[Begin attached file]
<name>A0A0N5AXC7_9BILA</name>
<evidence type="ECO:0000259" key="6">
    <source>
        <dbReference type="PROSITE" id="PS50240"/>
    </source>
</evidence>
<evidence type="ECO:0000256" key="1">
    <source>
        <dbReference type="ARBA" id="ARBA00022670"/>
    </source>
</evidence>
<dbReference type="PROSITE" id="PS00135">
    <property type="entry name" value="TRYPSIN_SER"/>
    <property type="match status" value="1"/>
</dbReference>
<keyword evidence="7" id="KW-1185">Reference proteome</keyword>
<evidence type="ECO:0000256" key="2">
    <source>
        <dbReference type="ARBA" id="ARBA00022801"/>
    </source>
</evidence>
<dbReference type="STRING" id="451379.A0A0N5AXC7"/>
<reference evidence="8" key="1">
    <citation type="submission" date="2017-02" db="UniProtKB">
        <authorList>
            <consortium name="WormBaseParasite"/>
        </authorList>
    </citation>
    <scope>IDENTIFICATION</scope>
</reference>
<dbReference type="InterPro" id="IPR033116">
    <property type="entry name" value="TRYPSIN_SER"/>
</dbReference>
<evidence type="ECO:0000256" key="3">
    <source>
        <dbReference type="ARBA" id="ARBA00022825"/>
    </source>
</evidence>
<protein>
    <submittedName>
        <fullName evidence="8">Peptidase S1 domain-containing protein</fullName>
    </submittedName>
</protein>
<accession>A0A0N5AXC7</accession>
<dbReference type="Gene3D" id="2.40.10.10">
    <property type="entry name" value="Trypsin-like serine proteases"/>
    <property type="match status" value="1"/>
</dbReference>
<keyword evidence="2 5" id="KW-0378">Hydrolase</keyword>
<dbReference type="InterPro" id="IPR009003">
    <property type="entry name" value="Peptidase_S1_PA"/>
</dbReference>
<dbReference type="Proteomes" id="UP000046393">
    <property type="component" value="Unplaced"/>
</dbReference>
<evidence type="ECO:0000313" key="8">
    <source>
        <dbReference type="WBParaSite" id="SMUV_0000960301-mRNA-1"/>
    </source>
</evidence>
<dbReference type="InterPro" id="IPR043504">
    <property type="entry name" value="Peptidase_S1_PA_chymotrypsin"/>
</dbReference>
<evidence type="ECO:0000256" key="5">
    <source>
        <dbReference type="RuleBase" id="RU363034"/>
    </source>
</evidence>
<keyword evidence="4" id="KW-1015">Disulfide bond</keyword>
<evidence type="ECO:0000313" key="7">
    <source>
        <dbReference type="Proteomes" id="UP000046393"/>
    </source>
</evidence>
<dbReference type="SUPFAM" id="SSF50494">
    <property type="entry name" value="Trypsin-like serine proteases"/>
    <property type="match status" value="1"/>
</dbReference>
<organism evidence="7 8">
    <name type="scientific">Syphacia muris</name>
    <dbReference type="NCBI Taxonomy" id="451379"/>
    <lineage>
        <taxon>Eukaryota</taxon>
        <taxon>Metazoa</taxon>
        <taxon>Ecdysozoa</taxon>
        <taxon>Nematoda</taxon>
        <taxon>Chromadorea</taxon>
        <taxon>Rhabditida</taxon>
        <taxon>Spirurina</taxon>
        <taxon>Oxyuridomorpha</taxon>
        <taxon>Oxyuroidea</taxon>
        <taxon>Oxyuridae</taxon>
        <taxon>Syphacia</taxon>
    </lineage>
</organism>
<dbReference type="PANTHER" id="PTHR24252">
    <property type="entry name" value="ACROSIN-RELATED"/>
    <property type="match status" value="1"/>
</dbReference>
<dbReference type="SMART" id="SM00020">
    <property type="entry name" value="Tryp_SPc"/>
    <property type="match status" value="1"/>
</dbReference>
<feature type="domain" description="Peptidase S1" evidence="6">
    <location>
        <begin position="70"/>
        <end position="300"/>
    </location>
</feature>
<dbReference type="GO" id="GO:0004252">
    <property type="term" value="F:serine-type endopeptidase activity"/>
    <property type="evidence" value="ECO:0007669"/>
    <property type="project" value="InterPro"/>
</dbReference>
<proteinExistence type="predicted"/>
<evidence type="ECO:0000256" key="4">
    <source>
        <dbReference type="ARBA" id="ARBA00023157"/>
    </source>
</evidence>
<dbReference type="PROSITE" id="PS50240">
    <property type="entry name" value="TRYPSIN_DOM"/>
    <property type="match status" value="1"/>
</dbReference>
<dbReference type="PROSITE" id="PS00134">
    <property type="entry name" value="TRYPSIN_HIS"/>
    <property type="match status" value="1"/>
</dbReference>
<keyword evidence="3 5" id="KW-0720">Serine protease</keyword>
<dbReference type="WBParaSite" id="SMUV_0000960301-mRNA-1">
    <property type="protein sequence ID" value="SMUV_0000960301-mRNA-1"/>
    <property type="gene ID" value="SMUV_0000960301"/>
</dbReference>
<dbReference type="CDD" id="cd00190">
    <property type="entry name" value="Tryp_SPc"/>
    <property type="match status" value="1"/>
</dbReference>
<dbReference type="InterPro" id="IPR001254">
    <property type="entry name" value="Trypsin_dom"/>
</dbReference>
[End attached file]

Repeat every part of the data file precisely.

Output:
<name>A0A0N5AXC7_9BILA</name>
<evidence type="ECO:0000259" key="6">
    <source>
        <dbReference type="PROSITE" id="PS50240"/>
    </source>
</evidence>
<evidence type="ECO:0000256" key="1">
    <source>
        <dbReference type="ARBA" id="ARBA00022670"/>
    </source>
</evidence>
<dbReference type="PROSITE" id="PS00135">
    <property type="entry name" value="TRYPSIN_SER"/>
    <property type="match status" value="1"/>
</dbReference>
<keyword evidence="7" id="KW-1185">Reference proteome</keyword>
<evidence type="ECO:0000256" key="2">
    <source>
        <dbReference type="ARBA" id="ARBA00022801"/>
    </source>
</evidence>
<dbReference type="STRING" id="451379.A0A0N5AXC7"/>
<reference evidence="8" key="1">
    <citation type="submission" date="2017-02" db="UniProtKB">
        <authorList>
            <consortium name="WormBaseParasite"/>
        </authorList>
    </citation>
    <scope>IDENTIFICATION</scope>
</reference>
<dbReference type="InterPro" id="IPR033116">
    <property type="entry name" value="TRYPSIN_SER"/>
</dbReference>
<evidence type="ECO:0000256" key="3">
    <source>
        <dbReference type="ARBA" id="ARBA00022825"/>
    </source>
</evidence>
<protein>
    <submittedName>
        <fullName evidence="8">Peptidase S1 domain-containing protein</fullName>
    </submittedName>
</protein>
<accession>A0A0N5AXC7</accession>
<dbReference type="Gene3D" id="2.40.10.10">
    <property type="entry name" value="Trypsin-like serine proteases"/>
    <property type="match status" value="1"/>
</dbReference>
<keyword evidence="2 5" id="KW-0378">Hydrolase</keyword>
<dbReference type="InterPro" id="IPR009003">
    <property type="entry name" value="Peptidase_S1_PA"/>
</dbReference>
<dbReference type="Proteomes" id="UP000046393">
    <property type="component" value="Unplaced"/>
</dbReference>
<evidence type="ECO:0000313" key="8">
    <source>
        <dbReference type="WBParaSite" id="SMUV_0000960301-mRNA-1"/>
    </source>
</evidence>
<dbReference type="InterPro" id="IPR043504">
    <property type="entry name" value="Peptidase_S1_PA_chymotrypsin"/>
</dbReference>
<evidence type="ECO:0000256" key="5">
    <source>
        <dbReference type="RuleBase" id="RU363034"/>
    </source>
</evidence>
<keyword evidence="4" id="KW-1015">Disulfide bond</keyword>
<evidence type="ECO:0000313" key="7">
    <source>
        <dbReference type="Proteomes" id="UP000046393"/>
    </source>
</evidence>
<dbReference type="SUPFAM" id="SSF50494">
    <property type="entry name" value="Trypsin-like serine proteases"/>
    <property type="match status" value="1"/>
</dbReference>
<organism evidence="7 8">
    <name type="scientific">Syphacia muris</name>
    <dbReference type="NCBI Taxonomy" id="451379"/>
    <lineage>
        <taxon>Eukaryota</taxon>
        <taxon>Metazoa</taxon>
        <taxon>Ecdysozoa</taxon>
        <taxon>Nematoda</taxon>
        <taxon>Chromadorea</taxon>
        <taxon>Rhabditida</taxon>
        <taxon>Spirurina</taxon>
        <taxon>Oxyuridomorpha</taxon>
        <taxon>Oxyuroidea</taxon>
        <taxon>Oxyuridae</taxon>
        <taxon>Syphacia</taxon>
    </lineage>
</organism>
<dbReference type="PANTHER" id="PTHR24252">
    <property type="entry name" value="ACROSIN-RELATED"/>
    <property type="match status" value="1"/>
</dbReference>
<dbReference type="SMART" id="SM00020">
    <property type="entry name" value="Tryp_SPc"/>
    <property type="match status" value="1"/>
</dbReference>
<feature type="domain" description="Peptidase S1" evidence="6">
    <location>
        <begin position="70"/>
        <end position="300"/>
    </location>
</feature>
<dbReference type="GO" id="GO:0004252">
    <property type="term" value="F:serine-type endopeptidase activity"/>
    <property type="evidence" value="ECO:0007669"/>
    <property type="project" value="InterPro"/>
</dbReference>
<proteinExistence type="predicted"/>
<evidence type="ECO:0000256" key="4">
    <source>
        <dbReference type="ARBA" id="ARBA00023157"/>
    </source>
</evidence>
<dbReference type="PROSITE" id="PS50240">
    <property type="entry name" value="TRYPSIN_DOM"/>
    <property type="match status" value="1"/>
</dbReference>
<dbReference type="PROSITE" id="PS00134">
    <property type="entry name" value="TRYPSIN_HIS"/>
    <property type="match status" value="1"/>
</dbReference>
<keyword evidence="3 5" id="KW-0720">Serine protease</keyword>
<dbReference type="WBParaSite" id="SMUV_0000960301-mRNA-1">
    <property type="protein sequence ID" value="SMUV_0000960301-mRNA-1"/>
    <property type="gene ID" value="SMUV_0000960301"/>
</dbReference>
<dbReference type="CDD" id="cd00190">
    <property type="entry name" value="Tryp_SPc"/>
    <property type="match status" value="1"/>
</dbReference>
<dbReference type="InterPro" id="IPR001254">
    <property type="entry name" value="Trypsin_dom"/>
</dbReference>